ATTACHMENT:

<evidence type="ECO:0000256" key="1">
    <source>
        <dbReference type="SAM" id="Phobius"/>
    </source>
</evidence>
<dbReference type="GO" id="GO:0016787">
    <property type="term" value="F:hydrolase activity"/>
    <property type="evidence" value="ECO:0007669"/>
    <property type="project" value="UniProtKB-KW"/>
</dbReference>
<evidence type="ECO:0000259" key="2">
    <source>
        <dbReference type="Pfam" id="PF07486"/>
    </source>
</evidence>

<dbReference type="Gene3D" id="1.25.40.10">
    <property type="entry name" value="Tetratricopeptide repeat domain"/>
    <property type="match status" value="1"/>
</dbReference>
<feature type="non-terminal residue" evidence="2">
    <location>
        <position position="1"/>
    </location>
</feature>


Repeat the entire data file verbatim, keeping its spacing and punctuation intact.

<evidence type="ECO:0000256" key="1">
    <source>
        <dbReference type="SAM" id="Phobius"/>
    </source>
</evidence>
<dbReference type="GO" id="GO:0016787">
    <property type="term" value="F:hydrolase activity"/>
    <property type="evidence" value="ECO:0007669"/>
    <property type="project" value="UniProtKB-KW"/>
</dbReference>
<evidence type="ECO:0000259" key="2">
    <source>
        <dbReference type="Pfam" id="PF07486"/>
    </source>
</evidence>

<dbReference type="Gene3D" id="1.25.40.10">
    <property type="entry name" value="Tetratricopeptide repeat domain"/>
    <property type="match status" value="1"/>
</dbReference>
<feature type="non-terminal residue" evidence="2">
    <location>
        <position position="1"/>
    </location>
</feature>